Radiator Blocking for Winter Conditions - Page 3 - Fuelly Forums

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Old 09-17-2009, 05:44 PM   #21
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Coroplast is plastic shaped just like common corrugated cardboard (as used on boxes). Coroplast is commonly used for campaign signs, spam signs, and scam signs. Take some road spam off of the road and you're doing the community a favor as well as getting free material, or ask a poltician after an election if you can have his old signs.
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Old 09-17-2009, 11:15 PM   #22
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Thanks for the interesting discussion. I think I'll go with my radiator 95% blocked for the winter. That will leave a 1 inch gap at the very top of the core. I saw coroplast mentioned. I'm not familiar with this product. Can some one enlighten me?
Also, just as an FYI. I've heard but have yet to substantiate that my trucks radiatior is the same size as what is used with V8 engines. Is there anyone that can provide further info?
Ask:
A dealer parts and/or service manager.
Any Radiator shop.
Most any mechanic with initials on his shirt.
1-800-Radiator (ask the manufacturer)
The Vehicle Manual (the part titled: Capacities)
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Old 10-15-2009, 05:33 AM   #23
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I've been experimenting with this recently. I have a 96 3.8L camaro. These cars have to front grill. all the air that goes into the radiator is scooped up from underneath the nose. I have a good 60 - 70% blocked with cardboard, and it is doing pretty well. I have to turn on my fans every once in a while in town, but it's due to get colder around here very soon. So i'll probably be able to block even more. Also my fans don't turn on till around 250 degrees, so i do it manually.
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Old 10-15-2009, 05:47 AM   #24
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Is it normal in that car for them not to come on until 250, or is that a modification?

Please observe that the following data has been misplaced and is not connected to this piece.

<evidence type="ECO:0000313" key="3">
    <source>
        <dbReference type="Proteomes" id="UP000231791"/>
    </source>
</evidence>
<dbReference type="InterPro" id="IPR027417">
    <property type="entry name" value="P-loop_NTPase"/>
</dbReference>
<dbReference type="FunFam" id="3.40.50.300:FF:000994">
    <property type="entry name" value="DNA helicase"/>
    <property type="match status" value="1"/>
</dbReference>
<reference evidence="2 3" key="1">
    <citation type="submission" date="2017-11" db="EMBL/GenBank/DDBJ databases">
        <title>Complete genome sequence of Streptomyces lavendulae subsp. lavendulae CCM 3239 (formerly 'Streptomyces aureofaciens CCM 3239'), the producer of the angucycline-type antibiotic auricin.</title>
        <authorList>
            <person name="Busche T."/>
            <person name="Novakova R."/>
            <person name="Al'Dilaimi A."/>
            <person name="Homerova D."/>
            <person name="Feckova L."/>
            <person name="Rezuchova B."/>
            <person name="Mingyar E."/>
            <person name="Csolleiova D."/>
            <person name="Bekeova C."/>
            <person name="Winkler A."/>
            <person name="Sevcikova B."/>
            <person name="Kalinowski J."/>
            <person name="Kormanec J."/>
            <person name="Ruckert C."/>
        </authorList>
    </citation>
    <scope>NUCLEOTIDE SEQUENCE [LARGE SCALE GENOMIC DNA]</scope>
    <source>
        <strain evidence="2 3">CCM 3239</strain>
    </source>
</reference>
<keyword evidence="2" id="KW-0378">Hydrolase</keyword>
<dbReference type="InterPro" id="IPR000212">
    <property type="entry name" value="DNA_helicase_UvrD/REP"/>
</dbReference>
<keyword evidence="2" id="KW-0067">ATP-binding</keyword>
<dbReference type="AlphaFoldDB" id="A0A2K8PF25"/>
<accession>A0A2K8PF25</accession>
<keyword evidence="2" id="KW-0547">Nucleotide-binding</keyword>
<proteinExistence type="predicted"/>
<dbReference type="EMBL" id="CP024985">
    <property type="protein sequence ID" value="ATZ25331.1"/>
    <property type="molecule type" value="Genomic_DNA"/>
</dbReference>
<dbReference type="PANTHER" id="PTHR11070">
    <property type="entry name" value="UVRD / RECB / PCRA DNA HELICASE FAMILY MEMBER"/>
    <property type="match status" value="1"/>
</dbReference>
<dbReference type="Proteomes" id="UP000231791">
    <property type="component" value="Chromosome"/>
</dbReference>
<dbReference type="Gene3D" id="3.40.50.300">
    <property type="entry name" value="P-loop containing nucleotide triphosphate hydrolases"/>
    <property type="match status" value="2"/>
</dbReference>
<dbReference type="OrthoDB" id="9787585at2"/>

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Old 10-15-2009, 07:10 AM   #25
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Is it normal in that car for them not to come on until 250, or is that a modification?
I thought the stock running temp for a GM vehicle was 195, with the fan coming on around 205.
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Old 10-15-2009, 10:38 PM   #26
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Is it normal in that car for them not to come on until 250, or is that a modification?
250 IIRC is past the boiling point of even a 50/50 mix of coolant/water? 205 maybe...


Anyhow, I'd like to run a grille block myself, though I have no a/c parts to put the block between. I thought about maybe running a full grille block over the very front of the grille? It'd probably improve aerodynamics as well.
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Old 10-16-2009, 03:23 AM   #27
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Yes, a full grille block in front of the grille will improve aerodynamics. A radiator block, up close to the radiator and allowing air to flow past the grille and into the engine compartment but not through the radiator, does not (in some cars it may do a little aero improvement). A popular compromise is a grille block directly behind the grille, still preventing air from entering but much less visible. Look for pictures of Jay's to see one example.
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Old 10-16-2009, 04:55 AM   #28
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A popular compromise is a grille block directly behind the grille, still preventing air from entering but much less visible. Look for pictures of Jay's to see one example.



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Old 10-17-2009, 12:56 AM   #29
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I'd have offset the holes to use more of the radiator.
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Old 10-17-2009, 05:53 AM   #30
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Shatto: By all means, do what is best for you & your situation. What is pictured works for my vehicle in 100F heat in city traffic, without running the engine too hot, and still have the A/C perform reasonably well. Your personal combination of vehicle, climate, and types of driving you do may require something different.
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